Marketing is the heart of any business and discounts have proved to be one of the most lucrative steps to increase the profits and brand visibility. As the brand visibility increases and the words spread, sales also steadily increase. Discounting has become an art of selling and more than any other day, it is Black Friday that results in record breaking footfalls in Canada, UK and the United States. Clothing retail stores like Wal-Mart, Macy's and e-retailers like Amazon have attracted large crowds on Black Friday in past years. The astounding discount per cent on apparel on Black Friday is a strategy that has resulted in increased sales. In 2012, apparel stores in the US offered average discount of 36 per cent on Black Friday, which was almost 50 per cent rise since 2009; the deals of 2014 are expected to remain equivalent or exceed that increase.


A discount rush to catch fancy


The prices, together with growing consumerism, have changed the concept of Black Friday shopping into a smart and well-equipped money making phenomenon. The apparel stores have recognised the opportunity that this day offers, and fashion stores both physical and online are making most of it. While customers do not need discounts or sale to go out for shopping, discounts are merely highlighted to catch the fancy of prospective customers, who do not realise that savings on Black Friday are not much as compared to daily prices of clothes. According to FactSet research system, in order to keep the profit margin stable, many apparel retail stores factor the discounts into original pricing. The reality is that Black Friday discounts lure customers to pay reasonable value for garments.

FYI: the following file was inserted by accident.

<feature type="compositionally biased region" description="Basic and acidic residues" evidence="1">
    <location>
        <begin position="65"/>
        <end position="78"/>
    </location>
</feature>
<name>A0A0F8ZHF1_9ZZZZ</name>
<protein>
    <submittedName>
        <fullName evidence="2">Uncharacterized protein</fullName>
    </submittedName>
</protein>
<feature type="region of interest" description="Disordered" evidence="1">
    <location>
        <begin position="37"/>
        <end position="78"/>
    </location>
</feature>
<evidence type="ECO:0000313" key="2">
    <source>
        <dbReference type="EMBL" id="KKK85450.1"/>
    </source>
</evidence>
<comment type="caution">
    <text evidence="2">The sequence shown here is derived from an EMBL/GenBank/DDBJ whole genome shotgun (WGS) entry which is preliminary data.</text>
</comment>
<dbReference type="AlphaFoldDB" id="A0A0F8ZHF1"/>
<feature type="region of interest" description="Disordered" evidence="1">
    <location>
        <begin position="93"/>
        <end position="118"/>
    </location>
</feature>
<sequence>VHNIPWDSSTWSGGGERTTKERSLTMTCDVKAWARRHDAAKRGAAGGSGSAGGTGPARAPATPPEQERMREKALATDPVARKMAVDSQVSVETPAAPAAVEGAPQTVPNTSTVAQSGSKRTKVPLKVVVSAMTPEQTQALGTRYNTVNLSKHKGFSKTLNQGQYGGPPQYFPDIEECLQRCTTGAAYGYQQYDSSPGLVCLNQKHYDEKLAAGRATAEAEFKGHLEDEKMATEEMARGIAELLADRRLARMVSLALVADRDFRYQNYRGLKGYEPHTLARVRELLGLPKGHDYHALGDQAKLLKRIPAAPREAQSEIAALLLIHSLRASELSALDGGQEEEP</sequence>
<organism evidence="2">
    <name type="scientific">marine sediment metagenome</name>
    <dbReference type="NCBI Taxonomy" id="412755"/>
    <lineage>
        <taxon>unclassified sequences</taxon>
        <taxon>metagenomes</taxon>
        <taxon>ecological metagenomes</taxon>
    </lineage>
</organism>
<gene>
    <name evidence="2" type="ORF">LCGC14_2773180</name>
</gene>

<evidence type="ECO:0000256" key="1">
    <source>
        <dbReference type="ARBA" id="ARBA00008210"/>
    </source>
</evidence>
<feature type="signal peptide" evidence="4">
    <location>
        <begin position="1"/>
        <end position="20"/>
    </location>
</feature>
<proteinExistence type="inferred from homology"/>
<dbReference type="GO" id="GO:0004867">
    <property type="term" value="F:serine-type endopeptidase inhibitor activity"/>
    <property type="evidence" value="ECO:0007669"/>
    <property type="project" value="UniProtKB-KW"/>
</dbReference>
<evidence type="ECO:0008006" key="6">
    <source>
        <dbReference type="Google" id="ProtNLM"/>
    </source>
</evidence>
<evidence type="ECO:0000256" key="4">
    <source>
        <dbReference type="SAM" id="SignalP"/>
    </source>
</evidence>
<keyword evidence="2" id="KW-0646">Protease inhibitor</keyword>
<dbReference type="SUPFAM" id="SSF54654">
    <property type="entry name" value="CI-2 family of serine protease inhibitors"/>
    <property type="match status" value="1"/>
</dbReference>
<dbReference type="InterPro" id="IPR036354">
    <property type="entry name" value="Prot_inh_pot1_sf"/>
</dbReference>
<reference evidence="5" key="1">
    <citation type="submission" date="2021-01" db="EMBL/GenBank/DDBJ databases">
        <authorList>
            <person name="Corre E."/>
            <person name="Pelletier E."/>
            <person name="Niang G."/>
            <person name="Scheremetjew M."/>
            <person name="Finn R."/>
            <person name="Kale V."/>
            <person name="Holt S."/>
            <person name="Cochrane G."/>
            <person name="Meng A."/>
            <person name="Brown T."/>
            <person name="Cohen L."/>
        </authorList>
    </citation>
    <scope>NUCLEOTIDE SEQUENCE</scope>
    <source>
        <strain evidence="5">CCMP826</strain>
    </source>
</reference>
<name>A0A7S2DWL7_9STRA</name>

The high-end brands like Harvey Nichols, Selfridges, Liberty, etc, are yet to become a part of huge circle of retail stores that offer discounts on Black Friday. The discount phenomenon that is seen as a lucrative marketing strategy was criticised by Chanel designer Karl Lagerfeld, who labelled the idea as degrading for shoppers who pay the full price for products. Apparel retailers of Canada were also forced to introduce Black Friday concept, following the fear of cross border shopping. But, this year in Canada, sales for apparel industry reflect rising restrain on part of customers. This will likely be seen in Black Friday apparel sales too. Canadian apparel retailers are not ready as yet to offer wide range of discounts on products, thus, even if some garments will have a decent discount rate, it's unlikely to extend for many products. It is predicted that discount ploy of Black Friday in Canada is more of a propaganda that will result in limited revenue this year.


The UK angle


The scene in the UK is slightly different. Black Friday, which originally started in the US, has taken over the United Kingdom's apparel market, as well. Last few years have resulted in increased sales volume and garnered good profits, which has resulted in more apparel retail players keen on participating in Black Friday sale. John Lewis, online director Mark Lewis, shared that Black Friday 2013 attracted traffic that was fourteen times more than anything the brand has ever witnessed. This year John Lewis is offering hundred proactive deals, both in store and online. Another brand that plans to capitalise on this day is Marks & Spencer, which estimates sale of approximately 1.7 million products online.